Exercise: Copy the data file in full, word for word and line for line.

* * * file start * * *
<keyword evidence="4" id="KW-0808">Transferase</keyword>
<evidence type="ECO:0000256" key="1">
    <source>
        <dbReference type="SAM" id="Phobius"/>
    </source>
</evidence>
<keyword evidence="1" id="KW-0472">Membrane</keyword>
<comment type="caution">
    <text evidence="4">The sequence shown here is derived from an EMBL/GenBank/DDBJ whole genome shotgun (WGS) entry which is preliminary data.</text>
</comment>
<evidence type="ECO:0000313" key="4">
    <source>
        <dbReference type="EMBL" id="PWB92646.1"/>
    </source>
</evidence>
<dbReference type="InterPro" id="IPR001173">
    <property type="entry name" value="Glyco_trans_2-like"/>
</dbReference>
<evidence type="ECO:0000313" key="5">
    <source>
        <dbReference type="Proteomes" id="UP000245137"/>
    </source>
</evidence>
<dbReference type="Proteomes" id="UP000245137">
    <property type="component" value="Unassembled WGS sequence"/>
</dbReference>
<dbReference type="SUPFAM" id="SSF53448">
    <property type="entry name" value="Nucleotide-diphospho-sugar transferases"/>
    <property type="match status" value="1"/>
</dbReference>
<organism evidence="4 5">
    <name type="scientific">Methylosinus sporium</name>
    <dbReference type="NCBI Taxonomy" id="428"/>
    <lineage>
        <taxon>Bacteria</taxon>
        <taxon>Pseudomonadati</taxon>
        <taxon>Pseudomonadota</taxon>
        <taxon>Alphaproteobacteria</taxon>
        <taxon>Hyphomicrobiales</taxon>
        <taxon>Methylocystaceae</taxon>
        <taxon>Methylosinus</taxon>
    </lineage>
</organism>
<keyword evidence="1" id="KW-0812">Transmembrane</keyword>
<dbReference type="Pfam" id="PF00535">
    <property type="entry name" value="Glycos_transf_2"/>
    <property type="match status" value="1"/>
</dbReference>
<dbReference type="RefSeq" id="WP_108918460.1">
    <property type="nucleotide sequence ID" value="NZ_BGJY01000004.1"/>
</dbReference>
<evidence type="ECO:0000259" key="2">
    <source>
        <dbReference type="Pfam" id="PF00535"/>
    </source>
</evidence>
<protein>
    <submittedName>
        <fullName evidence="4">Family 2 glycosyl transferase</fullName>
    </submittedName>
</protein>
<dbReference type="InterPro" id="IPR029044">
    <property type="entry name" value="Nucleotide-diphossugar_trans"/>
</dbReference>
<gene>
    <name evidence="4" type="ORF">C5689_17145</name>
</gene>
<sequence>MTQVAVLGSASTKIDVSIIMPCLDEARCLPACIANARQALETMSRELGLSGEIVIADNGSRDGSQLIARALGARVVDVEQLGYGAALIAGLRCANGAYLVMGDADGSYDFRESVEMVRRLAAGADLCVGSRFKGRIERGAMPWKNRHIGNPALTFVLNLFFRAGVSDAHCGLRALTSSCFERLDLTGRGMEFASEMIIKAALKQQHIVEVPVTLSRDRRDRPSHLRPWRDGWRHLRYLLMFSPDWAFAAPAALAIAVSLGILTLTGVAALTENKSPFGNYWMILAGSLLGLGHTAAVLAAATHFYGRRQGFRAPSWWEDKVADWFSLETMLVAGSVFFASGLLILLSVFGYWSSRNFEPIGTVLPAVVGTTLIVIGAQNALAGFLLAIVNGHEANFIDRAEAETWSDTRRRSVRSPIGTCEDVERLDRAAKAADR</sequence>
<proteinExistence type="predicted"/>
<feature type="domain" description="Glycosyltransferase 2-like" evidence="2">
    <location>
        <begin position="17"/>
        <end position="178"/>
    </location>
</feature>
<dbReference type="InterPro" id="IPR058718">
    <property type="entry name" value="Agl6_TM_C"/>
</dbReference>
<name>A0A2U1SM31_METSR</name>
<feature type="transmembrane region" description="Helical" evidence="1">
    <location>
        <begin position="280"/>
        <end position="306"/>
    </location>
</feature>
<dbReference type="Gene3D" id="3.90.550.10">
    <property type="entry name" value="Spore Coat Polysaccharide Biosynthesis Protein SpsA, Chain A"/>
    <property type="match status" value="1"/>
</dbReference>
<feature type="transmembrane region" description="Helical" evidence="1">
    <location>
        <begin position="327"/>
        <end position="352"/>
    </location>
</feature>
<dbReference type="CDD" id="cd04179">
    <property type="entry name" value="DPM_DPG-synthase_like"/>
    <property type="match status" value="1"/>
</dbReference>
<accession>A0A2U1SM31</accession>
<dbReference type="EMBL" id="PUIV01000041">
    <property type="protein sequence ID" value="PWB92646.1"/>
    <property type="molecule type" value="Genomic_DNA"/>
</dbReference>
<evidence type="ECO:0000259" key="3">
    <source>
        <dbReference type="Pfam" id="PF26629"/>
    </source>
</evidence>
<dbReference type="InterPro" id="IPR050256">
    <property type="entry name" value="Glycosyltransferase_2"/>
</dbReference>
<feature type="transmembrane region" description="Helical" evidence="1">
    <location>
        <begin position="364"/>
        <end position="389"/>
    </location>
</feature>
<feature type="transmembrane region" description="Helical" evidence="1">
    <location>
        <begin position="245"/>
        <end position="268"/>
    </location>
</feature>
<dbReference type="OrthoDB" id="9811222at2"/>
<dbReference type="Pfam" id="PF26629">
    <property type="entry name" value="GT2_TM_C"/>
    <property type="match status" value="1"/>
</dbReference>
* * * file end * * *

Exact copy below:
<keyword evidence="4" id="KW-0808">Transferase</keyword>
<evidence type="ECO:0000256" key="1">
    <source>
        <dbReference type="SAM" id="Phobius"/>
    </source>
</evidence>
<keyword evidence="1" id="KW-0472">Membrane</keyword>
<comment type="caution">
    <text evidence="4">The sequence shown here is derived from an EMBL/GenBank/DDBJ whole genome shotgun (WGS) entry which is preliminary data.</text>
</comment>
<evidence type="ECO:0000313" key="4">
    <source>
        <dbReference type="EMBL" id="PWB92646.1"/>
    </source>
</evidence>
<dbReference type="InterPro" id="IPR001173">
    <property type="entry name" value="Glyco_trans_2-like"/>
</dbReference>
<evidence type="ECO:0000313" key="5">
    <source>
        <dbReference type="Proteomes" id="UP000245137"/>
    </source>
</evidence>
<dbReference type="Proteomes" id="UP000245137">
    <property type="component" value="Unassembled WGS sequence"/>
</dbReference>
<dbReference type="SUPFAM" id="SSF53448">
    <property type="entry name" value="Nucleotide-diphospho-sugar transferases"/>
    <property type="match status" value="1"/>
</dbReference>
<organism evidence="4 5">
    <name type="scientific">Methylosinus sporium</name>
    <dbReference type="NCBI Taxonomy" id="428"/>
    <lineage>
        <taxon>Bacteria</taxon>
        <taxon>Pseudomonadati</taxon>
        <taxon>Pseudomonadota</taxon>
        <taxon>Alphaproteobacteria</taxon>
        <taxon>Hyphomicrobiales</taxon>
        <taxon>Methylocystaceae</taxon>
        <taxon>Methylosinus</taxon>
    </lineage>
</organism>
<keyword evidence="1" id="KW-0812">Transmembrane</keyword>
<dbReference type="Pfam" id="PF00535">
    <property type="entry name" value="Glycos_transf_2"/>
    <property type="match status" value="1"/>
</dbReference>
<dbReference type="RefSeq" id="WP_108918460.1">
    <property type="nucleotide sequence ID" value="NZ_BGJY01000004.1"/>
</dbReference>
<evidence type="ECO:0000259" key="2">
    <source>
        <dbReference type="Pfam" id="PF00535"/>
    </source>
</evidence>
<protein>
    <submittedName>
        <fullName evidence="4">Family 2 glycosyl transferase</fullName>
    </submittedName>
</protein>
<dbReference type="InterPro" id="IPR029044">
    <property type="entry name" value="Nucleotide-diphossugar_trans"/>
</dbReference>
<gene>
    <name evidence="4" type="ORF">C5689_17145</name>
</gene>
<sequence>MTQVAVLGSASTKIDVSIIMPCLDEARCLPACIANARQALETMSRELGLSGEIVIADNGSRDGSQLIARALGARVVDVEQLGYGAALIAGLRCANGAYLVMGDADGSYDFRESVEMVRRLAAGADLCVGSRFKGRIERGAMPWKNRHIGNPALTFVLNLFFRAGVSDAHCGLRALTSSCFERLDLTGRGMEFASEMIIKAALKQQHIVEVPVTLSRDRRDRPSHLRPWRDGWRHLRYLLMFSPDWAFAAPAALAIAVSLGILTLTGVAALTENKSPFGNYWMILAGSLLGLGHTAAVLAAATHFYGRRQGFRAPSWWEDKVADWFSLETMLVAGSVFFASGLLILLSVFGYWSSRNFEPIGTVLPAVVGTTLIVIGAQNALAGFLLAIVNGHEANFIDRAEAETWSDTRRRSVRSPIGTCEDVERLDRAAKAADR</sequence>
<proteinExistence type="predicted"/>
<feature type="domain" description="Glycosyltransferase 2-like" evidence="2">
    <location>
        <begin position="17"/>
        <end position="178"/>
    </location>
</feature>
<dbReference type="InterPro" id="IPR058718">
    <property type="entry name" value="Agl6_TM_C"/>
</dbReference>
<name>A0A2U1SM31_METSR</name>
<feature type="transmembrane region" description="Helical" evidence="1">
    <location>
        <begin position="280"/>
        <end position="306"/>
    </location>
</feature>
<dbReference type="Gene3D" id="3.90.550.10">
    <property type="entry name" value="Spore Coat Polysaccharide Biosynthesis Protein SpsA, Chain A"/>
    <property type="match status" value="1"/>
</dbReference>
<feature type="transmembrane region" description="Helical" evidence="1">
    <location>
        <begin position="327"/>
        <end position="352"/>
    </location>
</feature>
<dbReference type="CDD" id="cd04179">
    <property type="entry name" value="DPM_DPG-synthase_like"/>
    <property type="match status" value="1"/>
</dbReference>
<accession>A0A2U1SM31</accession>
<dbReference type="EMBL" id="PUIV01000041">
    <property type="protein sequence ID" value="PWB92646.1"/>
    <property type="molecule type" value="Genomic_DNA"/>
</dbReference>
<evidence type="ECO:0000259" key="3">
    <source>
        <dbReference type="Pfam" id="PF26629"/>
    </source>
</evidence>
<dbReference type="InterPro" id="IPR050256">
    <property type="entry name" value="Glycosyltransferase_2"/>
</dbReference>
<feature type="transmembrane region" description="Helical" evidence="1">
    <location>
        <begin position="364"/>
        <end position="389"/>
    </location>
</feature>
<feature type="transmembrane region" description="Helical" evidence="1">
    <location>
        <begin position="245"/>
        <end position="268"/>
    </location>
</feature>
<dbReference type="OrthoDB" id="9811222at2"/>
<dbReference type="Pfam" id="PF26629">
    <property type="entry name" value="GT2_TM_C"/>
    <property type="match status" value="1"/>
</dbReference>